There are many definitions of a 'longbow' as there are many parts of its history and we are not qualified to offer a definitive answer (hence we refer you below to a number of articles from the better qualified European Traditional Archery Society and the Society of Archer Antiquaries.
We relate to the 'English Longbow' which should perhaps be referred to as the 'Welsh Longbow', as the original development of the medieval weapon appears to have been concentrated there and the most feared mercenary archers often came from that country.
Basically the longbow is a stick, originally made from a single piece of wood utilising the differing characterics of the centre and sap woods of certain trees (in particular Yew) to provide maximum efficiency (more often using multiple laminates to reproduce greater performance and lifespan from lower-weight bows. These days a single wood bow can also be made from two billets taken from a single piece of wood and joined at the middle to provide a readily symetrical bow).
The bow will be in the region of six feet in length and originally flexed 'through the handle' to take power from every part of the bow. It will also be of a 'D' section shape for its length (the 'D' section differentiates the longbow from the flatbow design). It is traditional to use tips of the bow (knocks) carved from horn to carry the string attachment. There are no sights or aiming devices and the arrow position on the bow is not assisted by any mark or resting plate.
Much of the pleasure of shooting the longbow comes from this total simplicity - the tactile feel of the skilfully carved wood and the forces within it.
The war bow was a fearsome weapon and the English/Welsh bowmen its most feared exponents - and had a major military impact over several centuries.
The modern sporting version of the longbow was subsequently developed during the sixteenth, seventeenth and eighteenth centuries involving a general reduction in 'draw weight' and a change to the balance of speed generation through the bow length - a process which has continued in recent years to develop the modern version of the longbow.
There is some argument over the 'draw weight' of the war bows but what is certain is that it comfortably exceeded the usual range of the modern sporting longbow at 40 - 80 lbs, but even our 'baby longbows' are shooting with a reasonable level of accuracy between 160 and 220 yards, depending upon the 'draw weight' and archer.
The shafts must be made of wood (usually pine)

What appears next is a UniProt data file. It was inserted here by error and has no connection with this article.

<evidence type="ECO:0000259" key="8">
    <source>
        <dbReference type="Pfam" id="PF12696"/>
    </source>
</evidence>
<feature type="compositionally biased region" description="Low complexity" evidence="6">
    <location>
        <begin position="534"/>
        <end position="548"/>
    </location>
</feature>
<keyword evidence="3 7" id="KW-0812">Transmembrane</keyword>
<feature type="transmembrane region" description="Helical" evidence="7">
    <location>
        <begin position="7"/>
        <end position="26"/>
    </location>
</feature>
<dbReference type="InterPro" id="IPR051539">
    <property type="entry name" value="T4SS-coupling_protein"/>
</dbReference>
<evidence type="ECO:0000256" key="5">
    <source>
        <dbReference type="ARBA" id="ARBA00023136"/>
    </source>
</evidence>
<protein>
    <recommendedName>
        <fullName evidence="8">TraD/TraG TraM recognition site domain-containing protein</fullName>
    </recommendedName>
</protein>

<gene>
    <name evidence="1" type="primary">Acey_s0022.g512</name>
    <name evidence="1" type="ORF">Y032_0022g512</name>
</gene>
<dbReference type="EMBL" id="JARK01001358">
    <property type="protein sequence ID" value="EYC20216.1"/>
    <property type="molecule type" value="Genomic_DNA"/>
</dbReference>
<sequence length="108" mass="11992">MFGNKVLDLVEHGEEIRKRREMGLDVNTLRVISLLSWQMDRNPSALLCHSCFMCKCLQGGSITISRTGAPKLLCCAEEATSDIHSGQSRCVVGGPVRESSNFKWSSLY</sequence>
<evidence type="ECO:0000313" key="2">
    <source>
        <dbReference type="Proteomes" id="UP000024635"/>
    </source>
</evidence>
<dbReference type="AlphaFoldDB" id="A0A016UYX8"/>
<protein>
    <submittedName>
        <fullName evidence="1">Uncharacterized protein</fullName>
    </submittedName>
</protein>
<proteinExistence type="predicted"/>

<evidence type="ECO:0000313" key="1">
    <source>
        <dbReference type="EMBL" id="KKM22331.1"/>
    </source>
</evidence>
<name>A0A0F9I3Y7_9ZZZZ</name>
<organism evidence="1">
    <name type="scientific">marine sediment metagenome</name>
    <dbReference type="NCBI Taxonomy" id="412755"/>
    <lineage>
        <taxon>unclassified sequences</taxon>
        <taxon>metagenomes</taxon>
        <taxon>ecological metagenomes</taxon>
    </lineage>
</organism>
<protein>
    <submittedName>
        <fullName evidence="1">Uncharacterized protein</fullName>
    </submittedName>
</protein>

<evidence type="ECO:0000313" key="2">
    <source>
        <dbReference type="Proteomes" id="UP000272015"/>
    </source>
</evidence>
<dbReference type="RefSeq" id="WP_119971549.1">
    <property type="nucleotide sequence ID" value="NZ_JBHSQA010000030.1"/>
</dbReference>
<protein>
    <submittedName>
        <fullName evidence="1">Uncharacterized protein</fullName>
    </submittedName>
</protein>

The tips and flights can vary in size, shape & weight and, for the flights (or fletchings) colour - which is used to identify the arrows belonging to individual archers at the target.
The shaft can be of varying thickness and strength (spining), which should be matched with the draw weight (power) of the bow for the best performance and/or accuracy.
The fletchings are normally made up of a central 'cock arrow' of one colour (used to help load the arrow to the bow correctly) and two of another colour, positioned either side of the 'cock arrow'.
The length of the arrow should match the design draw length of the bow (the maximum distance between the string and the bow at full extension).
The 'knock' which attaches the arrow to the string is usually comprised of a plastic cap which clips lightly to the bowstring - but arrows can be traditionally 'self-knocked' (a simple slot in the tail of the arrow, albeit slightly more difficult to use).
Tapered and barrelled arrows are often used for extra distance by those into such things.
How much does this all cost?
A beginner using basic and/or second hand equipment can be ready to go (bows, arrows and basic aids) with a total budget in the region of £250 or less and the club will help with equipment loans and guidance during the early days.
A top-flight modern laminate bow from a top bowyer will cost in the region of £300-£450 and this price increases for 'specials' and 'self-bows' as the price of exotic wood continues to rocket.
Standard arrows cost approximately £5 each, but vary in price.
You will also need a finget tab, wrist guard and some form of quiver to carry the arrows, but these are not particularly expensive and this cost is included in the starter budget set out above.
For help with equipment options and costs, we have listed a number of makers & suppliers known and/or used by ourselves - see our links page.